Electronic – Wear leveling on a microcontroller’s EEPROM


For example: The datasheet for ATtiny2313 (as do most Atmel AVR datasheets) states:

128 Bytes In-System Programmable EEPROM Endurance: 100,000 Write/Erase

Imagine a program only requires two bytes to store some configuration, the other 126 bytes are effectively wasted. What concerns me is that regular updates of the two configuration bytes may wear out the device's EEPROM and render it useless. The whole device would become unreliable, because at a certain moment you just can't keep track of which bytes in EEPROM are unreliable.

Is there a smart way to do wear leveling on a microcontroller's EEPROM when you effectively use only one or two bytes out of available 128?

Best Answer

The technique I normally use is to prefix the data with a 4-byte rolling sequence number where the largest number represents the lastest / current value. In the case of storing 2 bytes of actual data that would give 6 bytes total and then I form into a circular queue arrangement so for 128 bytes of EEPROM it would contain 21 entries and increase endurance 21 times.

Then when booting the largest sequence number can be used to determine both the next sequence number to be used and the current tail of the queue. The following C pseudo-code demonstrates, this assumes that upon initial programming the EEPROM area has been erased to values of 0xFF so I ignore a sequence number of 0xFFFF:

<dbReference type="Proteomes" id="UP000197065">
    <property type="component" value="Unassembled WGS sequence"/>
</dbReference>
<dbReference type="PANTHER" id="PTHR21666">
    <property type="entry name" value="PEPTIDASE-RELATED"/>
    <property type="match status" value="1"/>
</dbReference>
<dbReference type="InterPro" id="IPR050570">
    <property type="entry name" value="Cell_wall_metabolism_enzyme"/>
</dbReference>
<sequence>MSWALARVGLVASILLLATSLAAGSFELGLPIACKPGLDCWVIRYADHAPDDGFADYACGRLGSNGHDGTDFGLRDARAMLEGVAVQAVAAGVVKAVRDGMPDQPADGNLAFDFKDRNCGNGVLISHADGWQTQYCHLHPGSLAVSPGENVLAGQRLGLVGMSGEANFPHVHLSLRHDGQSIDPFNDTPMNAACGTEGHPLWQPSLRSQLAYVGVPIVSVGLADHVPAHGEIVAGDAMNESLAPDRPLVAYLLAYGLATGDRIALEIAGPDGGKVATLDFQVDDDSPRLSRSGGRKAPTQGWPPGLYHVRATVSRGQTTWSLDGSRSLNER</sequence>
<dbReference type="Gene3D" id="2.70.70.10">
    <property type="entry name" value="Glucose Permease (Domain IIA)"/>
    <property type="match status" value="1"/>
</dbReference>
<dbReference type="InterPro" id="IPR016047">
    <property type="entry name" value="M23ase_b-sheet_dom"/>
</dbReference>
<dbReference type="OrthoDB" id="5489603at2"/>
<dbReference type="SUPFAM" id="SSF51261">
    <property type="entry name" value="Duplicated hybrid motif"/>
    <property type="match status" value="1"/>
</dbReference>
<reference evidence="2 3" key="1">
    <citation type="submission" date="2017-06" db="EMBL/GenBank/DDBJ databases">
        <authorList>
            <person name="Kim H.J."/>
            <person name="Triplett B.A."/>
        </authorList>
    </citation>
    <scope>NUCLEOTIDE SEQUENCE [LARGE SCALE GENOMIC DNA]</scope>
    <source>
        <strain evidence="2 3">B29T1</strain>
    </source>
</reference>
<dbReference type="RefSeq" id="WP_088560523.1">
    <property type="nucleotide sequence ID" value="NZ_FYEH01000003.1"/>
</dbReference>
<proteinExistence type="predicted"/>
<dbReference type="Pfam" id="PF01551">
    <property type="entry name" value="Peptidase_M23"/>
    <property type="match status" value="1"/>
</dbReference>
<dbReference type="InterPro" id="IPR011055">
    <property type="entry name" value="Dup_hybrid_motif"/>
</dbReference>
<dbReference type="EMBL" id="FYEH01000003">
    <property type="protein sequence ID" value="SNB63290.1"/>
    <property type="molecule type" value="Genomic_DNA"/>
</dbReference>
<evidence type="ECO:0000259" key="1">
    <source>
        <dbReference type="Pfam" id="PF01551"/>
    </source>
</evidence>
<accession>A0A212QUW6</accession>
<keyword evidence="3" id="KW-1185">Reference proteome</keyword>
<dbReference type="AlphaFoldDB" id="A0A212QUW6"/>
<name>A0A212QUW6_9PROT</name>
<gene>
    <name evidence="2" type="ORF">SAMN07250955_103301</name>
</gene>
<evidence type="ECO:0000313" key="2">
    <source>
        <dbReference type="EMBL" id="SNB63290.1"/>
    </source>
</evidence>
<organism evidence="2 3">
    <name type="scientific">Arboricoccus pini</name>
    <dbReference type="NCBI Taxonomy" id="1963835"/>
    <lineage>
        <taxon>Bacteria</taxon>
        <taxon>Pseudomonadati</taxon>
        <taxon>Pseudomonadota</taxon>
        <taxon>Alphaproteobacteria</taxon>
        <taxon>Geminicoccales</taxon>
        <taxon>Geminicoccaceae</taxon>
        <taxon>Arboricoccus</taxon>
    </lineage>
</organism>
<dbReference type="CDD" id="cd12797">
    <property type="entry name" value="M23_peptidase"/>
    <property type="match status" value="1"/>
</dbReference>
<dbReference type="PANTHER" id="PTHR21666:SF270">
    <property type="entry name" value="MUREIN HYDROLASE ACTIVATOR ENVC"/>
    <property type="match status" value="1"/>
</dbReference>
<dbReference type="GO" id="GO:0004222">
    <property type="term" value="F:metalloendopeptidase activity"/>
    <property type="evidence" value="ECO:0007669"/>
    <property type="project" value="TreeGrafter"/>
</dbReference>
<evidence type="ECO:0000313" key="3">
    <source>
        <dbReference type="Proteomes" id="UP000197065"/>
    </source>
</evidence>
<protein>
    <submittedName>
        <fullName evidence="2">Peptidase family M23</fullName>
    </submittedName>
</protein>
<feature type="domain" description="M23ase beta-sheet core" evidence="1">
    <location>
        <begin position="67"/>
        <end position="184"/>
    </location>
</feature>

uint32_t sequence_no;
  uint16_t my_data;

#define EEPROM_SIZE 128

uint32_t last_sequence_no;
uint8_t queue_tail;
uint16_t current_value;

// Called at startup
void load_queue()
  int i;

  last_sequence_no = 0;
  queue_tail = 0;
  current_value = 0;
  for (i=0; i < QUEUE_ENTRIES; i++)
    // Following assumes you've written a function where the parameters
    // are address, pointer to data, bytes to read
    read_EEPROM(i * sizeof(QUEUE_ENTRY), &QUEUE_ENTRY, sizeof(QUEUE_ENTRY));
    if ((QUEUE_ENTRY.sequence_no > last_sequence_no) && (QUEUE_ENTRY.sequence_no != 0xFFFF))
      queue_tail = i;
      last_sequence_no = QUEUE_ENTRY.sequence_no;
      current_value = QUEUE_ENTRY.my_data;

void write_value(uint16_t v)
  if (queue_tail >= QUEUE_ENTRIES)
    queue_tail = 0;
  QUEUE_ENTRY.sequence_no = last_sequence_no;
  QUEUE_ENTRY.my_data = v;
  // Following assumes you've written a function where the parameters
  // are address, pointer to data, bytes to write
  write_EEPROM(queue_tail * sizeof(QUEUE_ENTRY), &QUEUE_ENTRY, sizeof(QUEUE_ENTRY));
  current_value = v;

For a smaller EEPROM a 3-byte sequence would be more efficient, although would require a bit of bit slicing instead of using standard data types.